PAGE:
4 Graph problems

4.1 A map as a graph

4.2 Building a graph framework

4.2.1 Working with Edge and Graph

4.3 Finding the shortest path

4.3.1 Revisiting breadth-first search (BFS)

4.4 Minimizing the cost of building the network

4.4.1 Workings with weights

4.4.2 Finding the minimum spanning tree

4.5 Finding shortest paths in a weighted graph

4.5.1 Dijkstra’s algorithm

4.6 Real-world applications

4.7 Exercises

5 Genetic algorithms

5.1 Biological background

5.2 A generic genetic algorithm

5.3 A naive test

5.4 SEND+MORE=MONEY revisited

5.5 Optimizing List Compression

5.6 Challenges for genetic algorithms

5.7 Real-world applications

5.8 Exercises

6 K-means clustering

6.1 Preliminaries

6.2 The k-means clustering algorithm

6.3 Clustering governors by age and longitude

6.4 Clustering Michael Jackson albums by length

6.5 K-means clustering problems and extensions

6.6 Real-world applications

6.7 Exercises

7 Fairly simple neural networks

7.1 Biological basis?

7.2 Artificial neural networks

7.2.1 Neurons

7.2.2 Layers

7.2.3 Backpropagation

7.2.4 The big picture

7.3 Preliminaries

7.3.1 Dot product

7.3.2 The activation function

7.4 Building the network

7.4.1 Implementing neurons

7.4.2 Implementing layers

7.4.3 Implementing the network

7.5 Classification problems

7.5.1 Normalizing data

7.5.2 The classic iris data set

7.5.3 Classifying wine

7.6 Speeding up neural networks

7.7 Neural network problems and extensions

7.8 Real-world applications

7.9 Exercises

8 Adversarial Search

8.1 Basic board game components

8.2 Tic-tac-toe

8.2.1 Managing tic-tac-toe state

8.2.2 Minimax

8.2.3 Testing minimax with tic-tac-toe

8.2.4 Developing a tic-tac-toe AI

8.3 Connect Four[20]

8.3.1 Connect Four game machinery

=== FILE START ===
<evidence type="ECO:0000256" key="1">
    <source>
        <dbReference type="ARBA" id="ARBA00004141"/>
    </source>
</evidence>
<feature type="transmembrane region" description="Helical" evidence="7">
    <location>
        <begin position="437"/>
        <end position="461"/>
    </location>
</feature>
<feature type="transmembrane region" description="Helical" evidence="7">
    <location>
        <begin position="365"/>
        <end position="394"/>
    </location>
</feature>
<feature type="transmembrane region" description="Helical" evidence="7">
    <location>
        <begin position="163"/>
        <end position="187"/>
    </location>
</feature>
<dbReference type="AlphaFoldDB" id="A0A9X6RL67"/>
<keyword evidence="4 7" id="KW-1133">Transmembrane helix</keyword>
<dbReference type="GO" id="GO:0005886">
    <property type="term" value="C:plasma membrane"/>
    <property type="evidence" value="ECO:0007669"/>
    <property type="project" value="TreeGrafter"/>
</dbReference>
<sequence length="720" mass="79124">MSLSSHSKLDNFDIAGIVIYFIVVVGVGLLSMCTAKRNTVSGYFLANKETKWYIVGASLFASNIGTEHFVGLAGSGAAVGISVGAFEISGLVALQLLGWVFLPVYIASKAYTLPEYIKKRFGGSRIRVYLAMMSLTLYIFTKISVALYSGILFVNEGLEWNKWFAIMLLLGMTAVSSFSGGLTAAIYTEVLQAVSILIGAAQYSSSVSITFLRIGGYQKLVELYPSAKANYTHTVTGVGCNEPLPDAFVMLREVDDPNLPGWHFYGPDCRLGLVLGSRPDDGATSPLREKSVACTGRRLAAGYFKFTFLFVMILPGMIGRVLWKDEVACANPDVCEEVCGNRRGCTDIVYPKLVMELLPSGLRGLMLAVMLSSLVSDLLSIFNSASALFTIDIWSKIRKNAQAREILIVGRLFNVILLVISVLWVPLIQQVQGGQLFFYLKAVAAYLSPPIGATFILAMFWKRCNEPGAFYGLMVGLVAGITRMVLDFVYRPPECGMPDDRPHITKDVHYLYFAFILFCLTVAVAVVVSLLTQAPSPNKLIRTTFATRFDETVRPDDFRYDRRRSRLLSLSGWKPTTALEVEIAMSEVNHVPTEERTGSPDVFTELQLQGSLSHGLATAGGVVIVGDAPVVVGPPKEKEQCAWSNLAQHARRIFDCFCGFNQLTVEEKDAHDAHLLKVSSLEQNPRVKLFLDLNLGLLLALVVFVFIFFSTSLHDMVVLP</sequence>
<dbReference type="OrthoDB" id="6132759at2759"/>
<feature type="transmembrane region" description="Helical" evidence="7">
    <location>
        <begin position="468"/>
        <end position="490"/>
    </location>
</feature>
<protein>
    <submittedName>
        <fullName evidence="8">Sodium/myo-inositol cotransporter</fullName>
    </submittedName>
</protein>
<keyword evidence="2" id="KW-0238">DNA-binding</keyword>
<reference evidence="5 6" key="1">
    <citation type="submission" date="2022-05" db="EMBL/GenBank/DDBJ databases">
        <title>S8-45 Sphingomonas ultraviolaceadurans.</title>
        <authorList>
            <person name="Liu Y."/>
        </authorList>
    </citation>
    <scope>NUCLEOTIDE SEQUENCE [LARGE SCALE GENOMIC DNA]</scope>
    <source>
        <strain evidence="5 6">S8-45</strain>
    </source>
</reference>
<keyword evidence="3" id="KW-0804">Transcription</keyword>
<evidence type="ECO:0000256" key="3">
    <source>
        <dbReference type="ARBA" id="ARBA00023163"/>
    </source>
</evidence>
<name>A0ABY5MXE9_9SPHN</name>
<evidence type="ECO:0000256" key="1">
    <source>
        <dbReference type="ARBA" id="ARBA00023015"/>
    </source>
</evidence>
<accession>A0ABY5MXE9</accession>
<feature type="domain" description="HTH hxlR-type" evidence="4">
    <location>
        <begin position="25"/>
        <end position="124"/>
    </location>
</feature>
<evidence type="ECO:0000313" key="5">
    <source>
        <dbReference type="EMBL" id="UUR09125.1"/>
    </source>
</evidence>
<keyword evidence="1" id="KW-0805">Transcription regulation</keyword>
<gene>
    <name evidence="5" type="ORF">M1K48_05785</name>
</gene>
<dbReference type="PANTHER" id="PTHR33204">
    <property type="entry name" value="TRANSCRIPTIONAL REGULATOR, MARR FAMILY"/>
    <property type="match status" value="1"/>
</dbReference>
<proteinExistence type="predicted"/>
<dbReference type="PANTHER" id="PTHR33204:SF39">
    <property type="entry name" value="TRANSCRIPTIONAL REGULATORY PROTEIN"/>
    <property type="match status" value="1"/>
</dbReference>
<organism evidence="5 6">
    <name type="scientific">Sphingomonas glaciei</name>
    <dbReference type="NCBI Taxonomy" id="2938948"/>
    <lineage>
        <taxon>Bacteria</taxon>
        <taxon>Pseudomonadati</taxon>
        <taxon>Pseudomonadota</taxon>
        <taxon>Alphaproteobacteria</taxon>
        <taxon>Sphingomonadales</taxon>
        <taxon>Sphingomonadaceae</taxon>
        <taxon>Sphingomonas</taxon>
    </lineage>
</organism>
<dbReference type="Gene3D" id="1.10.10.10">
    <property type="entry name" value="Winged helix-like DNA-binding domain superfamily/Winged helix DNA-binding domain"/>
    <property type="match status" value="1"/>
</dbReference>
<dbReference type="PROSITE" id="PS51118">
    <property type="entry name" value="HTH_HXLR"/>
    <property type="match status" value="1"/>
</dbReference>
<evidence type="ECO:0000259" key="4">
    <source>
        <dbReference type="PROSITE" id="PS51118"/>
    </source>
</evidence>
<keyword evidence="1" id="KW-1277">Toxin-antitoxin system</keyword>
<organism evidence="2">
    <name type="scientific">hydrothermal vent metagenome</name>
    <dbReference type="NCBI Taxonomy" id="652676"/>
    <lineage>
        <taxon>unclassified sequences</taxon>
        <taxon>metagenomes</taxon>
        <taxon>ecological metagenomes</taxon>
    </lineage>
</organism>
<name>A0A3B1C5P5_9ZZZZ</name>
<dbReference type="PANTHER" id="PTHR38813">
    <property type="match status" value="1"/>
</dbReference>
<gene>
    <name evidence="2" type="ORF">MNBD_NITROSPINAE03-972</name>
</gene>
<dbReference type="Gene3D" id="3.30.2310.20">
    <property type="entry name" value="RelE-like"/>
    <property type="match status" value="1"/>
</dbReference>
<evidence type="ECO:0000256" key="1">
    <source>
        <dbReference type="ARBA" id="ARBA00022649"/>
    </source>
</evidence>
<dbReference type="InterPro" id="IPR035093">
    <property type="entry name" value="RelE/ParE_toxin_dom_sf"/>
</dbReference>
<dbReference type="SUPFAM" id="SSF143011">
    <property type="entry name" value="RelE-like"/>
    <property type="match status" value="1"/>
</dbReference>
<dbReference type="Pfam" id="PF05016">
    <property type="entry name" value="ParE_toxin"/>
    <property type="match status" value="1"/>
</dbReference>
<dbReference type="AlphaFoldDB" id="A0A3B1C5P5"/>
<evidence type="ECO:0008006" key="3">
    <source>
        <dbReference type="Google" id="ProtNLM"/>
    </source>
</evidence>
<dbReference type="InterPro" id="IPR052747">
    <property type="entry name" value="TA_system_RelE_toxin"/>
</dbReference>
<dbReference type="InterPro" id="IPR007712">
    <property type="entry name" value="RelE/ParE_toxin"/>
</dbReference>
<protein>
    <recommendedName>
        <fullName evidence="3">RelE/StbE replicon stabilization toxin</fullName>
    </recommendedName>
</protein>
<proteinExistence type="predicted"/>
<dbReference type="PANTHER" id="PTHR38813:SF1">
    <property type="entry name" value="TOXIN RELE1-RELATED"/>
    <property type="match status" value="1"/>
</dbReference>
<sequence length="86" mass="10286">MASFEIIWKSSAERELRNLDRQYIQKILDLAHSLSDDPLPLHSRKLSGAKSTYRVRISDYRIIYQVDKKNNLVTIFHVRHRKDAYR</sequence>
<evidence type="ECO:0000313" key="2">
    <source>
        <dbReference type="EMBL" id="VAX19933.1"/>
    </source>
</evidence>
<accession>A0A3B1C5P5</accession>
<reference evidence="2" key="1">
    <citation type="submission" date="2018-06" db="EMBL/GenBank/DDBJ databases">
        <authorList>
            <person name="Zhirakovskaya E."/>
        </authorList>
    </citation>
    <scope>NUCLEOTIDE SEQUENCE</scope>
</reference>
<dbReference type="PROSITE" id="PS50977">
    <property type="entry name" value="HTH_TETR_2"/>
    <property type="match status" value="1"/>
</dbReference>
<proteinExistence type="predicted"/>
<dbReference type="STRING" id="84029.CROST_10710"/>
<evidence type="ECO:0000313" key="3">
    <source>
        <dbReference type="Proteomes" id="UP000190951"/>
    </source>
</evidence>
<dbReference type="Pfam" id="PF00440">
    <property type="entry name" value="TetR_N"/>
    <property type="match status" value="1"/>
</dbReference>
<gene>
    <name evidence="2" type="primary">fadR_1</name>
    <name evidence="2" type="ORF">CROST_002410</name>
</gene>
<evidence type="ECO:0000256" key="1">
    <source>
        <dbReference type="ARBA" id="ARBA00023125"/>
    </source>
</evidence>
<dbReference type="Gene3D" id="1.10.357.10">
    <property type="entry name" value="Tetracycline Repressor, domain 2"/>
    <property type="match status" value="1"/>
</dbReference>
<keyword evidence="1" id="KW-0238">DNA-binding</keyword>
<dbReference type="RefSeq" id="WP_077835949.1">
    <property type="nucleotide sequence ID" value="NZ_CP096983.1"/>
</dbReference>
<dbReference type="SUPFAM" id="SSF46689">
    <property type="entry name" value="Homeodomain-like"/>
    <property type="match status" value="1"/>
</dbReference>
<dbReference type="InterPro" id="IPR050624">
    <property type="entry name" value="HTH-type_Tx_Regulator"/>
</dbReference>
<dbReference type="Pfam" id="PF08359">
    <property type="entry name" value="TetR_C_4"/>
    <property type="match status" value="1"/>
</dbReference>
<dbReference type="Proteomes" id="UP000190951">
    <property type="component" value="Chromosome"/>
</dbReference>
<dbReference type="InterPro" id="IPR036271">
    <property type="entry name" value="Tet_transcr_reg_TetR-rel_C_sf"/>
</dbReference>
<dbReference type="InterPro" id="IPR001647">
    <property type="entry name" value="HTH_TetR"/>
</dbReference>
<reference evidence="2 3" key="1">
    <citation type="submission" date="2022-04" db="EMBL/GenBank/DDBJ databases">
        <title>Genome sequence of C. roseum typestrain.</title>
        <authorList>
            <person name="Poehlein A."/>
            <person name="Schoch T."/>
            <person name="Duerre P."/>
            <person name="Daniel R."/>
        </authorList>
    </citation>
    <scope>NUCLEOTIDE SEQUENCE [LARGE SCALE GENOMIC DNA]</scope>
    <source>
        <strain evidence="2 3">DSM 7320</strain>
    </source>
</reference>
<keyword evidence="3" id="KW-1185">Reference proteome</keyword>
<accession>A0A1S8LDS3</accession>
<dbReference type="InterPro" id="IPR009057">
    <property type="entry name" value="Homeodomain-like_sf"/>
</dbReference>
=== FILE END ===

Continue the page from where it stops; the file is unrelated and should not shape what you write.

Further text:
8.3.2 A Connect Four AI

8.3.3 Improving minimax with alpha beta pruning

8.4 Minimax improvements beyond alpha beta pruning

8.5 Real-world applications

8.6 Exercises

9 Miscellaneous problems

9.1 The knapsack problem

9.2 The traveling salesman problem

9.2.1 The naive approach

9.2.2 Taking it to the next level

9.3 Phone number mnemonics

9.4 Real-world applications

9.5 Exercises


Appendix A: Glossary

Appendix B: More resources

B.1 Python

B.2 Algorithms and data structures

B.3 Artificial intelligence

B.4 Functional programming

B.5 Open source projects mentioned in this book

Appendix C: A brief introduction to type hints

C.1 What are type hints?

C.2 What do type hints look like?

C.3 Why are type hints useful?

C.4 What are the downsides of type hints?

C.5 Getting more information

What's inside

  • Search algorithms
  • Common techniques for graphs
  • Neural networks
  • Genetic algorithms
  • Adversarial search
  • Uses type hints throughout
  • Covers Python 3.7

About the reader

For intermediate Python programmers.

About the author

David Kopec is an assistant professor of Computer Science and Innovation at Champlain College in Burlington, Vermont. He is the author of Dart for Absolute Beginners (Apress, 2014) and Classic Computer Science Problems in Swift (Manning, 2018).

We interviewed David as a part of our Six Questions series. Check it out here.